Offering media skills to enhance chances of employment. This is partly true. But more importantly, training local crews transfers and develops skills so that more educational films can be made in that country. So it's first and foremost a way of increasing the potential of local filmmakers to develop their own educational films for their communities. Also in doing so we are enhancing their employment chances and their incomes.We have worked with three groups so far - in Bangladesh, Rwanda & Sierra Leone.
The Wheelchair Users' Film Group
The group was set up in 2005 in association with the Centre for the Rehabilitation of the Paralysed. Training was provided for seven people enabling them to make their own videos & films for educational and awareness raising purposes.
The group provided a much needed platform to increase awareness and understanding about disability. In 2008 training resulted in the group forming the production crew for the PFP documentary "Steps, No! Ramps, Yes!" shown on national TV and selected for film festivals.
"The members of the group were highly enthusiastic about their project, which will give them fresh skills and develop their potenial." The Daily Star, Dhaka. March 2007
Future View Film Group
An inspiring group of young people aged 17 - 25 year olds who are incredibly enthusiastic about film and its use in the community. When we first met them in 2011 they had no equipment but plenty of ideas and huge amounts of self-motivation. Their love of film and their community is what drew us to them. We sent trainers out in 2012 before the ebola outbreak and since then we have continued to support them with internet workshops - when the internet allows. It is not perfect but Future View Film Group embody so much of what Purple Field productions is about - empowering people to help themselves and the world around them.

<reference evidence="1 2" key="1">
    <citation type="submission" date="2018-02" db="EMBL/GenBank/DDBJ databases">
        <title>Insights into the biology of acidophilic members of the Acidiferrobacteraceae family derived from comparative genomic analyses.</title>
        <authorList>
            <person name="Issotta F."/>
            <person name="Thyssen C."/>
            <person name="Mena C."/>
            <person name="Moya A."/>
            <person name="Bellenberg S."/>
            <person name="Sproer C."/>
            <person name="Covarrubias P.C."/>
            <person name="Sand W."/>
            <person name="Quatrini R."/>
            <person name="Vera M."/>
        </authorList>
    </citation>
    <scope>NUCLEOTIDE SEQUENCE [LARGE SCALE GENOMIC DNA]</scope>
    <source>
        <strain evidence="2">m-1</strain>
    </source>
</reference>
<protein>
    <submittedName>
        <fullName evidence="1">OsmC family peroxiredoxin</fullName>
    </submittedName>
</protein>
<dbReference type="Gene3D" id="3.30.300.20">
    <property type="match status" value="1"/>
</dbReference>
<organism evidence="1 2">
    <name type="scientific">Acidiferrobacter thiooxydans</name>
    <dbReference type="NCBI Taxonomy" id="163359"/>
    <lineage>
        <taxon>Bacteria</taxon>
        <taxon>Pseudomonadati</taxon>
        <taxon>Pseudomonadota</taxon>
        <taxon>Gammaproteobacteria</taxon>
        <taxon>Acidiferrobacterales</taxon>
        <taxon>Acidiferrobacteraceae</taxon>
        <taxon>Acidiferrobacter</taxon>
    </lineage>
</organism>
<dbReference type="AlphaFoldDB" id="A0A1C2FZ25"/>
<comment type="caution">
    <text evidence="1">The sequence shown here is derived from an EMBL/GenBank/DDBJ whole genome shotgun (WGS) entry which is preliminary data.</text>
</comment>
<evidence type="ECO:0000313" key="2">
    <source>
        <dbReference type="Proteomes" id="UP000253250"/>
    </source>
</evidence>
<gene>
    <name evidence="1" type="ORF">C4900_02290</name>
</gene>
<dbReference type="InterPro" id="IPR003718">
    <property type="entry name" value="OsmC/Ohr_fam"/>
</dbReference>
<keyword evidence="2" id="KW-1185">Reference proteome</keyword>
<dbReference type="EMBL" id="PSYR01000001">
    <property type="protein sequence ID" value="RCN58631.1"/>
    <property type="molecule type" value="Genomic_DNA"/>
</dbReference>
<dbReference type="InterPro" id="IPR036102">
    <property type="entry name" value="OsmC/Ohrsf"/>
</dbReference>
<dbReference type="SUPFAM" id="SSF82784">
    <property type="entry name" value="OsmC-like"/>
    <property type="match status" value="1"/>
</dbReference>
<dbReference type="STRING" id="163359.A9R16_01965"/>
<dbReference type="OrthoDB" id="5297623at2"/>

Their music video - Ebola Is Real - was designed to help people cope with fears and the video caught the eye of HRH Prince William in 2014.
Where possible, PFP uses local film makers to direct the films and local assistants to support the production. Sometimes this is not possible and a PFP director will work alongside the community production team. We believe it is our duty to help develop the film skills of local filmmakers in camera operation, editing, scriptwriting, interview techniques, drama production so that they are able to produce their own educational films for their communities.
An Opportunity to Give
Giving young people the chance to develop skills and find their voice is a powerful tool for change. Training represents one of the most valuable aspects of our work. Helping young filmmakers develop the skills they need to help their communities.
However small your donation might seem it can make all the difference to young people like Tyson, Mohammed and Vera in Sierra Leone. They readily admit their ongoing training with PFP has helped them survive the Ebola outbreak.
Please consider making a small donation if you would like to help us help others.